Credit by McColl et al sequenced 26 ancient genomes from Southeast Asia and Japan spanning from the late Neolithic to the Iron Age. | the Sci-News.com
Southeast Asians Descend from Four Ancient Populations
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Southeast Asians Descend from Four Ancient Populations

Southeast Asia is one of the most genetically diverse regions in the world, but for more than a century scientists have disagreed about which theory of the origins of this region’s population was correct.

One theory believed the indigenous Hoabinhian hunter-gatherers who populated Southeast Asia from 44,000 years ago adopted agricultural practices independently, without the input from early farmers from East Asia.

Another theory, referred to as the ‘two-layer model’ favors the view that migrating rice farmers from what is now China replaced Hoabinhian hunter-gatherers.

Professor Eske Willerslev from St John’s College, the University of Cambridge, and the University of Copenhagen and colleagues found that neither theory is completely accurate.

They discovered that present-day Southeast Asian populations derive ancestry from at least four ancient populations. 

In the study, the team extracted DNA from 8,000-year-old skeletal remains from Malaysia, Thailand, the Philippines, Vietnam, Indonesia, Laos and Japan.

Scientists had previously only been successful in sequencing 4,000-year-old samples from the region.

The new samples also included DNA from Hoabinhian hunter-gatherers and a Jomon from Japan — a scientific first, revealing a long suspected genetic linkbetween the two populations.

In total, 26 ancient human genome sequences were studied by the researchers and they were compared with modern DNA samples from people living in Southeast Asia today.

An 8,000-year-old skull found in Gua Cha, Malaysia, provided DNA used in the study (Fabio Lahr) Read more: https://www.smithsonianmag.com/smart-news/dna-analysis-suggests-contemporary-southeast-asians-derive-ancestry-four-ancient-population-180969603/#PsyUyiUpYydRWTet.99 Give the gift of Smithsonian magazine for only $12! http://bit.ly/1cGUiGv Follow us: @SmithsonianMag on Twitter
An 8,000-year-old skull found in Gua Cha, Malaysia, provided DNA used in the study (Fabio Lahr)

“This study tackles a major question in the origins of the diversity of Southeast Asian people, as well as on the ancient relationships between distant populations, such as Jomon and Hoabinhian foragers, before farming,” said co-author Professor Marta Mirazón Lahr, Director of the Duckworth Laboratory at the University of Cambridge.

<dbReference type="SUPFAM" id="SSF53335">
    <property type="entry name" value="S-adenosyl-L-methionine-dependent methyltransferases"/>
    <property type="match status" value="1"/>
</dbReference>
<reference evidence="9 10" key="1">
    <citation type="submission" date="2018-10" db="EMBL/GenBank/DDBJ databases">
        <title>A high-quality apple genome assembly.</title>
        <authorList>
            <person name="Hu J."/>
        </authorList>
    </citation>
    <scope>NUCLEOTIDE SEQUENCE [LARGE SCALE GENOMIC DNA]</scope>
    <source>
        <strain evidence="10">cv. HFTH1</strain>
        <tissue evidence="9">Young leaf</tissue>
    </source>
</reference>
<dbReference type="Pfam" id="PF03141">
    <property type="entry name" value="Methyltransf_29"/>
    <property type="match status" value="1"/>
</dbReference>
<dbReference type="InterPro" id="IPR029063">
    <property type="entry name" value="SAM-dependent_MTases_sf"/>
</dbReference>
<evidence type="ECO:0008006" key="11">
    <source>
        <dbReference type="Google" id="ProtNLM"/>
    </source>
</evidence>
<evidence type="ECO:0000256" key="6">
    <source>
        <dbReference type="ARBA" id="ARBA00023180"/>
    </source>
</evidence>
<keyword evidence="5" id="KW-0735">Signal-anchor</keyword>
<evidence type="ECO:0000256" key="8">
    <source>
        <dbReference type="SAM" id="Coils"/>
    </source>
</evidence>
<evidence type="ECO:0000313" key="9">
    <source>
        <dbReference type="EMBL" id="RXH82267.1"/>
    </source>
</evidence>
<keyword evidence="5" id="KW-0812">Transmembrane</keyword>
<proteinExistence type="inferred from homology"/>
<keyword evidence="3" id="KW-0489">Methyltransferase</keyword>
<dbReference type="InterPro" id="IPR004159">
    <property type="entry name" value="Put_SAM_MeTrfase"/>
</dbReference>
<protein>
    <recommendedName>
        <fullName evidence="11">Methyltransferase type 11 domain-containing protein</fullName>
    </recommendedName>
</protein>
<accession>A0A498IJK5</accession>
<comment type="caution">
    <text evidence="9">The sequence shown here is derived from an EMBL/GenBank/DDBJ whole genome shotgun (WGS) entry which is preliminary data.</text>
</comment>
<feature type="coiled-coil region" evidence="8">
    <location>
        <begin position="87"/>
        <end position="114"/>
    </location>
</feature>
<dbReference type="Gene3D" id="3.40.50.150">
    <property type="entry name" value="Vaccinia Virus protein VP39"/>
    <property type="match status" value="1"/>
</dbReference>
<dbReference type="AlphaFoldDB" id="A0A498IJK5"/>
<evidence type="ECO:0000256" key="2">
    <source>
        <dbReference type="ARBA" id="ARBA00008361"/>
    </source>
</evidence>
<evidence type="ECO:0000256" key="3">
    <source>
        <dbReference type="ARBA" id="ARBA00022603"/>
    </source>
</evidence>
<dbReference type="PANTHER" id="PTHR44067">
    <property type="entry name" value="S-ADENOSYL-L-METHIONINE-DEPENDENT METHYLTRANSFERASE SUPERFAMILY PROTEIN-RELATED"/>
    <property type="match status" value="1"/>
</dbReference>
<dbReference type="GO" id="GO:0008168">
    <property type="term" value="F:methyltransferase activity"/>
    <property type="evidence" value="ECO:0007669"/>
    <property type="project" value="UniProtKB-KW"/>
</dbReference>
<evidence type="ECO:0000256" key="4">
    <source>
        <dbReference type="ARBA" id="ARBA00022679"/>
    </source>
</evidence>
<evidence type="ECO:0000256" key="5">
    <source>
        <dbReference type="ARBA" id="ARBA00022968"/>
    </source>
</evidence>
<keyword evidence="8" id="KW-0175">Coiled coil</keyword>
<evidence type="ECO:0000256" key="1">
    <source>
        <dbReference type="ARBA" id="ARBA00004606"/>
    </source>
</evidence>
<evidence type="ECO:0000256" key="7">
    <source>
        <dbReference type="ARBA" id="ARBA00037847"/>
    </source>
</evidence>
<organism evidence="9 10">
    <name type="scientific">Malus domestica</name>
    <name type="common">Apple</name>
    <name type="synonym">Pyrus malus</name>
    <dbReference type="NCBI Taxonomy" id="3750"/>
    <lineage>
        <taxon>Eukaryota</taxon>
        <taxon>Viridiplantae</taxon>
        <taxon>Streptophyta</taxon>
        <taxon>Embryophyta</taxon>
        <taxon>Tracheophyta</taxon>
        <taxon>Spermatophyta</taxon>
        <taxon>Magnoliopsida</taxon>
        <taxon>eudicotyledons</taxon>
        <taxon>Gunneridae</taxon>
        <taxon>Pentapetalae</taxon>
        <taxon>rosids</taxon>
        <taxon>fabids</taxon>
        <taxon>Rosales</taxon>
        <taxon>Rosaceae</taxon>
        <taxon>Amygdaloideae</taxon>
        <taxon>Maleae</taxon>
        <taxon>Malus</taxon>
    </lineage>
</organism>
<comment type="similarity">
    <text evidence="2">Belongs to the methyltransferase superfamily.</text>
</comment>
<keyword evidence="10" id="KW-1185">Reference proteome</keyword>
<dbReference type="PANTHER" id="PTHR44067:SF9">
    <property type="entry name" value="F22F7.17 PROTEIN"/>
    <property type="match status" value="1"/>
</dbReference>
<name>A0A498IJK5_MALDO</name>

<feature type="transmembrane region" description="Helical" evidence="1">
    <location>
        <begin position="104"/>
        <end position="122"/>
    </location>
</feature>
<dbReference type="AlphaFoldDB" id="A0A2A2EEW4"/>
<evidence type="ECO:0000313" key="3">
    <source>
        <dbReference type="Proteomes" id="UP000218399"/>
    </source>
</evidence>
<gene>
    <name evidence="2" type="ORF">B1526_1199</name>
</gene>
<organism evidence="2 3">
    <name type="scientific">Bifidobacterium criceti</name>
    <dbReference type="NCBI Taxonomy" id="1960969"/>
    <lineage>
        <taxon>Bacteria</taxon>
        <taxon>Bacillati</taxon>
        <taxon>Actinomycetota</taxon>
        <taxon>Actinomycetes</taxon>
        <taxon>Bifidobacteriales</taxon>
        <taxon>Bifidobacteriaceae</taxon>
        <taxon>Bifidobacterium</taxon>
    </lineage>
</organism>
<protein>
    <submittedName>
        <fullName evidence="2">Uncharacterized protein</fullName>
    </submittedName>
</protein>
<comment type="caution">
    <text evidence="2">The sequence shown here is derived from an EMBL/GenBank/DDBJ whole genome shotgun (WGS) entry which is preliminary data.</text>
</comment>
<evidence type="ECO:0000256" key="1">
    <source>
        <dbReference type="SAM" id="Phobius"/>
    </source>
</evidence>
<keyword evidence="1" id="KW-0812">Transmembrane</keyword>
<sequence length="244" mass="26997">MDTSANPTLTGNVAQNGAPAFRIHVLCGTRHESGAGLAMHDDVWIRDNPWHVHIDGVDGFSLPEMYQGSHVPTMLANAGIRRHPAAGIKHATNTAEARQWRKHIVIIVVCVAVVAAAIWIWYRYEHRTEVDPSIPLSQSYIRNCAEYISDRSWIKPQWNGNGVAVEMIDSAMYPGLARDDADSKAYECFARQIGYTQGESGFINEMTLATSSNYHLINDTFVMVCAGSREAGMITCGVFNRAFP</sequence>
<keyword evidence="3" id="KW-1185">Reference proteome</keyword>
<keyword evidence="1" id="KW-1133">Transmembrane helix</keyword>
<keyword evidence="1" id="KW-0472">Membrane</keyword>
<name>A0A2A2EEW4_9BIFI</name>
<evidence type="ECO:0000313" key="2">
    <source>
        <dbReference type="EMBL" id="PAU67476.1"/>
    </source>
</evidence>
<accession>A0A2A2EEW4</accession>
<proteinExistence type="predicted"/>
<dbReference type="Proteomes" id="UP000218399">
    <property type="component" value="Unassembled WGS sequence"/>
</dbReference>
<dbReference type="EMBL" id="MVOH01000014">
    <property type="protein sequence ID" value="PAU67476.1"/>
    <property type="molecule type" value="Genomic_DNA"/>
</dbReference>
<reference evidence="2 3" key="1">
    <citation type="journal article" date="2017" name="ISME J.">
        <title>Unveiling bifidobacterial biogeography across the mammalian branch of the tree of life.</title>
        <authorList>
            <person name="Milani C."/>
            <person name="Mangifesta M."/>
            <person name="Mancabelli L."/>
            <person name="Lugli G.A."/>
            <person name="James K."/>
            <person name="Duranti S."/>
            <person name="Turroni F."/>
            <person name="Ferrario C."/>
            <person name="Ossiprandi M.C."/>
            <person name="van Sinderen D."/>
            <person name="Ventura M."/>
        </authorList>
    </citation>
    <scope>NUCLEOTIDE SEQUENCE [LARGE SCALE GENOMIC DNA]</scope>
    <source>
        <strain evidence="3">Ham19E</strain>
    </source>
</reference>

“We put a huge amount of effort into retrieving ancient DNA from tropical Southeast Asia that could shed new light on this area of rich human genetics,” Professor Willerslev said.

“The fact that we were able to obtain 26 human genomes and shed light on the incredible genetic richness of the groups in the region today is astonishing.”

Poser to history: DNA from Hoabinhian hunter-gatherers and Japan’s Jomon eras were included.   | Photo Credit: xubingruo
Poser to history: DNA from Hoabinhian hunter-gatherers and Japan’s Jomon eras were included. | Photo Credit: xubingruo

“The human occupation history of Southeast Asia remains heavily debated,” said co-author Dr. Fernando Racimo, from the Centre for GeoGenetics at the Natural History Museum, the University of Copenhagen.

“Our research spanned from the Hoabinhian to the Iron Age and found that present-day Southeast Asian populations derive ancestry from at least four ancient populations. This is a far more complex model than previously thought.”

“By sequencing 26 ancient human genomes, we have shown that neither interpretation fits the complexity of Southeast Asian history,” said first author Hugh McColl, a Ph.D. student at the Centre for GeoGenetics in the Natural History Museum of Denmark at the University of Copenhagen.

“Both Hoabonhian hunter-gatherers and East Asian farmers contributed to current Southeast Asian diversity, with further migrations affecting islands in South East Asia and Vietnam.”

“Our results help resolve one of the long-standing controversies in Southeast Asian prehistory.”

The study is published in the journal Science.

Source : New Science | Sci-News | Smithsonianmag.com |

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